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About this text

  • Title: Henry The Eighth (Folio 1, 1623)
  • Editor: Diane Jakacki
  • Research assistant: Beth Norris
  • Research assistant (proof): Simon Carpenter

  • Copyright Diane Jakacki. This text may be freely used for educational, non-profit purposes; for all other uses contact the Editor.
    Author: William Shakespeare
    Editor: Diane Jakacki
    Not Peer Reviewed

    Henry The Eighth (Folio 1, 1623)

    The Life of King Henry the Eight.
    With all the choysest Musicke of the Kingdome,
    Together sung Te Deum. So she parted,
    And with the same full State pac'd backe againe
    2515To Yorke-Place, where the Feast is held.
    1 Sir,
    You must no more call it Yorke-place, that's past:
    For since the Cardinall fell, that Titles lost,
    'Tis now the Kings, and call'd White-Hall.
    25203 I know it:
    But 'tis so lately alter'd, that the old name
    Is fresh about me.
    2 What two Reuerend Byshops
    Were those that went on each side of the Queene?
    25253 Stokeley and Gardiner, the one of Winchester,
    Newly preferr'd from the Kings Secretary:
    The other London.
    2 He of Winchester
    Is held no great good louer of the Archbishops,
    2530The vertuous Cranmer.
    3 All the Land knowes that:
    How euer, yet there is no great breach, when it comes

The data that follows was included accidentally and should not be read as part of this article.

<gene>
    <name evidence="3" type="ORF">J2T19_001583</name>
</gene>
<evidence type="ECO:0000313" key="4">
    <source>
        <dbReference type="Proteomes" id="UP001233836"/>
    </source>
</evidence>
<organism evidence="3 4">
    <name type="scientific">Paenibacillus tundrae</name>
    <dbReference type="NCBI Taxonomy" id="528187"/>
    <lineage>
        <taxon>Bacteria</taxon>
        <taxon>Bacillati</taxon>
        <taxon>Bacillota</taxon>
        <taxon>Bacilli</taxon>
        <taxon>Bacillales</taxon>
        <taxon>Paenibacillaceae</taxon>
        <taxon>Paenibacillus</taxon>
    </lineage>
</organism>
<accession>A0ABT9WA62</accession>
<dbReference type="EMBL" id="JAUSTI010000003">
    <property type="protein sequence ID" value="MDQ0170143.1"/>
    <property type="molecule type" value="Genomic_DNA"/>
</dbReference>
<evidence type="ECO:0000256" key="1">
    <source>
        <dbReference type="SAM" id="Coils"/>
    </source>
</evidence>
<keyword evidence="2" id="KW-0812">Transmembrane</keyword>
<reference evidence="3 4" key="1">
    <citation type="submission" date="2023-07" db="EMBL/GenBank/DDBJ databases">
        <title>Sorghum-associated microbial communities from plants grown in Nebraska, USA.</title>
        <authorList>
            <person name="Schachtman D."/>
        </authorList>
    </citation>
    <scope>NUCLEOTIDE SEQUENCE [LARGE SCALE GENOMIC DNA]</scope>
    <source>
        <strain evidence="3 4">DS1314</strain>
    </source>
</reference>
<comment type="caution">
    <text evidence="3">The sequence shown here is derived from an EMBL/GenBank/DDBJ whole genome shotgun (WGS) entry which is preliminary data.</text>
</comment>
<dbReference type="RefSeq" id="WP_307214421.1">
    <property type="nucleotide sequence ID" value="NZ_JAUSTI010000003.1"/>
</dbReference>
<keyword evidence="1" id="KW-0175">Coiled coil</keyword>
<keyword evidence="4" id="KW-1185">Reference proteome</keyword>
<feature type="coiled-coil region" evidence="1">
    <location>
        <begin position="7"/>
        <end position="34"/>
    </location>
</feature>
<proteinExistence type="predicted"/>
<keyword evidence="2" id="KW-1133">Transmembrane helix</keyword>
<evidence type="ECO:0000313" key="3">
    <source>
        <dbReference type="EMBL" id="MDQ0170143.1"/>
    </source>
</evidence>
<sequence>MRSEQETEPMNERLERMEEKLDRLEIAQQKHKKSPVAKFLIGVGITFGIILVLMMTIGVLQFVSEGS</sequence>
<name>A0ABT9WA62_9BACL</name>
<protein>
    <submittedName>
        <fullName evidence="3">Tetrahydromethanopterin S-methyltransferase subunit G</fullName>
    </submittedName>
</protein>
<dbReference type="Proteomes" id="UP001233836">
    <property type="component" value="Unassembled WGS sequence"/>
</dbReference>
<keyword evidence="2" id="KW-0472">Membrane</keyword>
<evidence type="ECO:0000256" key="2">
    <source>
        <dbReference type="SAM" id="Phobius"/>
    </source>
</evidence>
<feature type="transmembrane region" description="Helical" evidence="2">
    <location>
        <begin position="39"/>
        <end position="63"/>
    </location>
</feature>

Cranmer will finde a Friend will not shrinke from him.
    2 Who may that be, I pray you.
    25353 Thomas Cromwell,
    A man in much esteeme with th'King, and truly
    A worthy Friend. The King ha's made him
    Master o'th'Iewell House,
    And one already of the Priuy Councell.
    25402 He will deserue more.
    3 Yes without all doubt.
    Come Gentlemen, ye shall go my way,
    Which is to'th Court, and there ye shall be my Guests:
    Something I can command. As I walke thither,
    2545Ile tell ye more.
    Both. You may command vs Sir. Exeunt.

    Scena Secunda.

    Enter Katherine Dowager, sicke, lead betweene Griffith,
    her Gentleman Vsher, and Patience
    2550her Woman.

    Grif. How do's your Grace?
    Kath. O Griffith, sicke to death:
    My Legges like loaden Branches bow to'th'Earth,
    Willing to leaue their burthen: Reach a Chaire,
    2555So now (me thinkes) I feele a little ease.
    Did'st thou not tell me Griffith, as thou lead'st mee,
    That the great Childe of Honor, Cardinall Wolsey
    Was dead?
    Grif. Yes Madam: but I thanke your Grace
    2560Out of the paine you suffer'd, gaue no eare too't.
    Kath. Pre'thee good Griffith, tell me how he dy'de.
    If well, he stept before me happily
    For my example.
    Grif. Well, the voyce goes Madam,
    2565For after the stout Earle Northumberland
    Arrested him at Yorke, and brought him forward
    As a man sorely tainted, to his Answer,
    He fell sicke sodainly, and grew so ill
    He could not sit his Mule.
    2570Kath. Alas poore man.
    Grif. At last, with easie Rodes, he came to Leicester,
    Lodg'd in the Abbey; where the reuerend Abbot